D&D 5e Dwarf

The land of the dwarves is full of old and solemn airs. The magnificent halls carved out of the rocks, the echoing pickaxes of the deep mines, the haunting hammering of the burning furnaces, the absolute loyalty to clans and traditions, the deep hatred of Orcs and Goblins, all these unite all Dwarves.

Short and stout

Brave and stubborn, the Dwarves are considered skilled warriors, miners, and craftsmen of stone and metal. Although most of them are less than 5 feet tall, the dwarves’ large and sturdy stature makes them often as heavy as a human 2 feet tall. Their courage and stamina are no less than that of any large human.

Dwarves’ skin color ranges from dark brown to reddish gray, most often light brown or dark bronze, giving them an earthy appearance. Dwarves grow their hair long, but do not wear fancy, complicated hairstyles. Dwarves usually have dark, gray or brown hair, while lighter-skinned dwarves tend to have red hair. Male dwarves value their beards as a treasure, so they are often carefully groomed.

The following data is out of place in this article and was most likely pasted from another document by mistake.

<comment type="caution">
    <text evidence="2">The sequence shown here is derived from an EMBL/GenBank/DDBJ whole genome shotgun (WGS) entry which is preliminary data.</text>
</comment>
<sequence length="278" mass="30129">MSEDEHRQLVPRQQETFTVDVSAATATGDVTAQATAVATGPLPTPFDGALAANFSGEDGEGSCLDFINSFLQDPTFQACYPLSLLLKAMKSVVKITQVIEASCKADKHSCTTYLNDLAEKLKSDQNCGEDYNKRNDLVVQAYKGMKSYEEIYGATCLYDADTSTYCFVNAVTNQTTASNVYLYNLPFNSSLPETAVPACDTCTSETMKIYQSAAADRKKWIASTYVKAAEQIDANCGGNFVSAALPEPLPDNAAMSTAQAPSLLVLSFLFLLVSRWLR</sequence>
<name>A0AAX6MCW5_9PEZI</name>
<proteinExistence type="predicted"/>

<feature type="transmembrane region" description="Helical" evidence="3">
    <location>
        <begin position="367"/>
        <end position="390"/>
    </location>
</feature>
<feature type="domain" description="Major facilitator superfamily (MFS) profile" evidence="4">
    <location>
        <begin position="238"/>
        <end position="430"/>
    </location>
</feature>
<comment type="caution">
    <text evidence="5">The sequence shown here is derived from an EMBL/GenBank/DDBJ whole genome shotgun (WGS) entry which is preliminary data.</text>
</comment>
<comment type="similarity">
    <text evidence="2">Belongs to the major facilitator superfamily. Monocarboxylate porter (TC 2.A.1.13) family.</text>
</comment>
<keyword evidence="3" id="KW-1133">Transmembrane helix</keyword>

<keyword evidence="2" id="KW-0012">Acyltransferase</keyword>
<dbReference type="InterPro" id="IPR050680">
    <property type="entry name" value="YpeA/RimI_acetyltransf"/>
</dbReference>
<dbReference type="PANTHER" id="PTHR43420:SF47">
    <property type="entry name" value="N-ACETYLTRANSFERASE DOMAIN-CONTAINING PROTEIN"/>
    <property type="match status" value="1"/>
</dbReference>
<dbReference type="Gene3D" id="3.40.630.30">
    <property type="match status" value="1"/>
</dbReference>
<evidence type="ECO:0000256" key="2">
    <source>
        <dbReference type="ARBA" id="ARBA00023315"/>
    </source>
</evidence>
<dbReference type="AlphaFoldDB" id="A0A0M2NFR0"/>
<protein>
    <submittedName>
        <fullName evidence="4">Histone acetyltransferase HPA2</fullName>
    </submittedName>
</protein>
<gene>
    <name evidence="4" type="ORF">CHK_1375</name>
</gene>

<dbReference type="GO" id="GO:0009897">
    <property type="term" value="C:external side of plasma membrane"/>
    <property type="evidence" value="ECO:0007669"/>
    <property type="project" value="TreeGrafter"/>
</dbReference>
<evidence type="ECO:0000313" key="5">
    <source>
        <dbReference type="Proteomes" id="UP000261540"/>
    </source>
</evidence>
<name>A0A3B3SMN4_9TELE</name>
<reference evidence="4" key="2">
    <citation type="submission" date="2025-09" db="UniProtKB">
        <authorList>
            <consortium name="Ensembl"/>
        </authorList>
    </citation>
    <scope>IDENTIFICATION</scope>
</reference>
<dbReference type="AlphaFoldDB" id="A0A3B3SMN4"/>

Long Memory, Long Grudges

Dwarves can live to be over 400 years old, so dwarf elders are often remembered for a very different world. For example, the elders of Citadel Felbarr (set in the Forgotten Realms campaign) remember the day the Orcs conquered the fortress over three centuries ago, after which the dwarves were banished for 250 years. Longer lifespans have given the Dwarves a unique worldview that shorter-lived races (such as humans and halflings) do not share.

Dwarves are extremely tough and resilient, like their favorite mountains, and have remained so through the wind, rain, and centuries. They will not be easily offended or give up their traditions, and these respected traditions date back even to ancient times, when the Dwarven ancestors were still building the first fortresses. Some of these traditions reflect the reverence and love that the dwarves have for their patron gods, and these gods represent the most important of dwarven values: hard work, mastery of battle, and a love of forging.

Strong-willed and loyal, they are determined and true to their word, sometimes to the point of stubbornness. Most dwarves have a strong sense of justice, and they will never forget the shame they have suffered. An insult to one Dwarf is an insult to his entire clan, and an act of revenge by one Dwarf can easily set off an entire clan, and the Dwarves will take their revenge together.